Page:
Risk/Reward Error No Trader Can Afford

06/23/2014 8:00 am EST


Price Headley

Founder and Chief Analyst, BigTrends.com

Those who only look at risk and profit target in calculating risk/reward ratio are forgetting a very important consideration-success rate-which can make or break any trade's profitability, notes Price Headley of BigTrends.com.

Think you know about risk and reward? Many traders use the target price and the stop price as their model of risk and reward and leave it at that. However, they may be missing or forgetting about an important risk/reward concept. Read on about this other important component to your trading arsenal.

The concept of a risk/reward ratio is pretty straightforward. For any given trade, you're targeting a certain amount of gain while setting a stop-loss limit if the trade goes the other direction instead. This is a critical concept for any trader to grasp, as the idea is to establish the potential loss to see if it justifies the potential gain. We're not looking at technical indicator or trading-system-based exits here; just a numerical stop-loss.

Of course, in all cases, you want your reward to be at least a little better than your risk, so you set your targets and stops accordingly. A good rule of thumb is to seek a return of three times as much as the amount risked, making the reward/risk ratio three-to-one.

It's equally common, however, to see reward/risk ratios of anywhere between two-to-one and four-to-one. Let's go through a real example.

Say we're buying XYZ shares at $36.00. We think XYZ will move to $46.80 for a 30% gain, and we're willing to risk a 10% loss in the attempt to get that 30% gain.

A 10% loss on $36.00 (initial investment) means shares would fall to $32.40 before we threw in the towel and closed out the position. Our potential reward is 30%, but we're risking a 10% loss. What's the reward-to-risk ratio? Well, 30% divided by 10% equals a three-to-one reward/risk ratio.

So as long as your rewards are bigger than your risks, over time (and enough trades) you'll make money, right? Wrong.

Unfortunately, too many traders automatically set up a three-to-one ratio when setting price targets and stop losses on any of their trades, but they're forgetting something very important. Just because your profit target is three times as big as your risk doesn't mean you'll ever actually hit that target. You also have to factor in the likelihood of a successful trade. Let's take a look at why.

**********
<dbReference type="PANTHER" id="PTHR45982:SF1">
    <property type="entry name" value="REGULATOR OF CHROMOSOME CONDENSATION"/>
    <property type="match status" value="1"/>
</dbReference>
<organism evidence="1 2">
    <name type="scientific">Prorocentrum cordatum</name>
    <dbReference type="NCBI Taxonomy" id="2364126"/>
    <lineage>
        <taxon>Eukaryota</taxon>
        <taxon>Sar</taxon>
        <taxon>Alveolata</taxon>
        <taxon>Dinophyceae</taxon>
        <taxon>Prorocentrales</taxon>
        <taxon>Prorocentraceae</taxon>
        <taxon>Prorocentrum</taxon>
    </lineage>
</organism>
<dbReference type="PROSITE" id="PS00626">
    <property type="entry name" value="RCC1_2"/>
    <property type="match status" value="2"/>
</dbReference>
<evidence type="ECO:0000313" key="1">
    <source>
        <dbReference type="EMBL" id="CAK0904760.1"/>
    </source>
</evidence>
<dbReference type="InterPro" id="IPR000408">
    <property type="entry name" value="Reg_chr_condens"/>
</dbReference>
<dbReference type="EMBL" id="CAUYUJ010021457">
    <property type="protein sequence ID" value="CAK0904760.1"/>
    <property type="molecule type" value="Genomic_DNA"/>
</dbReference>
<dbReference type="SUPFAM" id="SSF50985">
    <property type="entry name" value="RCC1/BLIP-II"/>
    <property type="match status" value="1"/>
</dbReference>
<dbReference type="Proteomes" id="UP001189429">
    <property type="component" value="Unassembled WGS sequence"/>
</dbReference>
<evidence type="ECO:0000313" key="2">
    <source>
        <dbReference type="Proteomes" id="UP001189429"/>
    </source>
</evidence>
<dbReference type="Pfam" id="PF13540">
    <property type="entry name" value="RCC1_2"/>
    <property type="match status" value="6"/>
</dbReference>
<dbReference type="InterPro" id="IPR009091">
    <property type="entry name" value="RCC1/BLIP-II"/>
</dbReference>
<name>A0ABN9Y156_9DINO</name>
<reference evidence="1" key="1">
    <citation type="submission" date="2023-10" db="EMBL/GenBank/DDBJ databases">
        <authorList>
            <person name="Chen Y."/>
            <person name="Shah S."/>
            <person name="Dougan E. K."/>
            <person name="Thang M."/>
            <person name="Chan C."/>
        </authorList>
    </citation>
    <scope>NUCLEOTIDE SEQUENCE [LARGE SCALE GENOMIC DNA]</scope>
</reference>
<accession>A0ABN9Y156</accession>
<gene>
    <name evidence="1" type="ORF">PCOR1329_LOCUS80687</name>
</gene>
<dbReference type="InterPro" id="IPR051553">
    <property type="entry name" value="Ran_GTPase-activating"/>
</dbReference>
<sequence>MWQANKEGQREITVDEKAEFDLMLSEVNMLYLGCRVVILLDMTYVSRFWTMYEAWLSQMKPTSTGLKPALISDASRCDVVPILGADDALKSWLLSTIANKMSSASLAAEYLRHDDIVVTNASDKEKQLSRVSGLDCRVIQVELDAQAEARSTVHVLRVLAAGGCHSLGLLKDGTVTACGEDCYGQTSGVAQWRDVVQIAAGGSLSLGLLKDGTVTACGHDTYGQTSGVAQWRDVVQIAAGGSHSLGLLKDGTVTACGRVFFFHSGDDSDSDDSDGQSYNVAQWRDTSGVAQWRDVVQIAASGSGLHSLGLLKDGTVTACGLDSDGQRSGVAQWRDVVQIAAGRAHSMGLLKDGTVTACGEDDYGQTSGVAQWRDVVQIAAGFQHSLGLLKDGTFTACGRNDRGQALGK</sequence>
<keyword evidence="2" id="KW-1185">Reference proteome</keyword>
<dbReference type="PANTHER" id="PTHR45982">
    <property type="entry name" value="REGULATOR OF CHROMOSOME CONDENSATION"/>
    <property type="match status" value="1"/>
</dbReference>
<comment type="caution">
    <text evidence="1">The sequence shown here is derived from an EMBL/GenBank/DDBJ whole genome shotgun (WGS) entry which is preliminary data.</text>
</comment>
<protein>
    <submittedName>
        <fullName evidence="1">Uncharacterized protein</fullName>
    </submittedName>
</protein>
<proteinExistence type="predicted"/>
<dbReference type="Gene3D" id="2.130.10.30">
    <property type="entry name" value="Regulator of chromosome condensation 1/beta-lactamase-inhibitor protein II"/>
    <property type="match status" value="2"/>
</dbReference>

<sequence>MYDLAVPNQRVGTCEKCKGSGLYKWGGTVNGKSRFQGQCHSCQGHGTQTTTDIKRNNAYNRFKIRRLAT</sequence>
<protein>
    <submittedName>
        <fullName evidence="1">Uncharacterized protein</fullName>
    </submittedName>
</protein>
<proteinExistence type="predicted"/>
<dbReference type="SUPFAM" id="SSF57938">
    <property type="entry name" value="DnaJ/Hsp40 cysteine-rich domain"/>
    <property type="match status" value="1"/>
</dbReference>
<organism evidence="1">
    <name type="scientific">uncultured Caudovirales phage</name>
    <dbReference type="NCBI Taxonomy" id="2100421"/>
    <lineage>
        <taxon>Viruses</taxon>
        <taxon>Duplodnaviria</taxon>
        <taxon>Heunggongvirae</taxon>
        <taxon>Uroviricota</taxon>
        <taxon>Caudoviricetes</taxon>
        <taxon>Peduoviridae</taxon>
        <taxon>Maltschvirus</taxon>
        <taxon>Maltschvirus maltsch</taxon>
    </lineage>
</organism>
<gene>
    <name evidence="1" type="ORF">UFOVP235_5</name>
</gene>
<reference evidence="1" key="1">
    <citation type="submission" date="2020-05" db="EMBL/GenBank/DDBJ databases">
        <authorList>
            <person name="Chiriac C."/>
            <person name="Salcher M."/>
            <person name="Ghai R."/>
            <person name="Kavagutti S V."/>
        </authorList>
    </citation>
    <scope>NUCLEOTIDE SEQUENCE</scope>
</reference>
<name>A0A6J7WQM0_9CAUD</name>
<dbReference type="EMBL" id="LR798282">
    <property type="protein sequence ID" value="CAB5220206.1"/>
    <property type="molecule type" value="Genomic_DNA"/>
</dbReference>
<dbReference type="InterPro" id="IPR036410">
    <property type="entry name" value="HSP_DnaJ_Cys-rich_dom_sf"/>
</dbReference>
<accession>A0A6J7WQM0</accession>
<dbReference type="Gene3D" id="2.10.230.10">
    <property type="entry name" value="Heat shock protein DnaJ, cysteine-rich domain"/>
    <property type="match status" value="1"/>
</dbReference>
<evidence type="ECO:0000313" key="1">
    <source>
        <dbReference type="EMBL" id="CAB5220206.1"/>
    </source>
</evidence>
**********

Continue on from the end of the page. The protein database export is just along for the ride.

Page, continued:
Let's stick with the assumption that our optimal reward/risk ratio is three-to-one. Let's also assume you've developed a trading system (or you're able to pick stocks) that produces one winning trade in every four trades. So, your win/loss ratio is one in four (25%), while your reward/risk ratio is three-to-one. 

Do you think you'll make money with that system? Nope; for every trade that gains 30%, you have three more trades that lose 10%. The rewards were three times as big as the risk, but it didn't create any real profit! The best you could hope for is to break even.

So how does one measure the real reward-to-risk ratio?

You have to factor in the odds of a winning trade into the potential gains or losses. Again, we'll illustrate it with an example.

Say you've found a stock you think will move 20% higher, and you're willing to risk 10% to enter that trade. Your target is 20% above your entry price, and your stop loss is 10% under your entry price. With a reward/risk ratio of two-to-one, this trade doesn't necessarily seem all that great. But what if the trading system had a success rate of three winners for every four trades?

Then you'd have a 75% chance of making 20%, while only a 25% chance of losing 10%. With that particular trade, your real reward-to-risk ratio would be about six-to-one.

The point is, don't fall into the trap of setting targets and stops based on a predetermined risk/reward ratio. Big rewards and small losses are pointless if the system is a net loser.

Rather, focus on the actual risks and rewards of a total methodology-win percentage and average win/loss size are two major components to keep in mind. This will also force you to determine just how successful your trading system or stock picking really is, which is something you should know anyway.

By Price Headley, Founder & Chief Analyst, BigTrends.com

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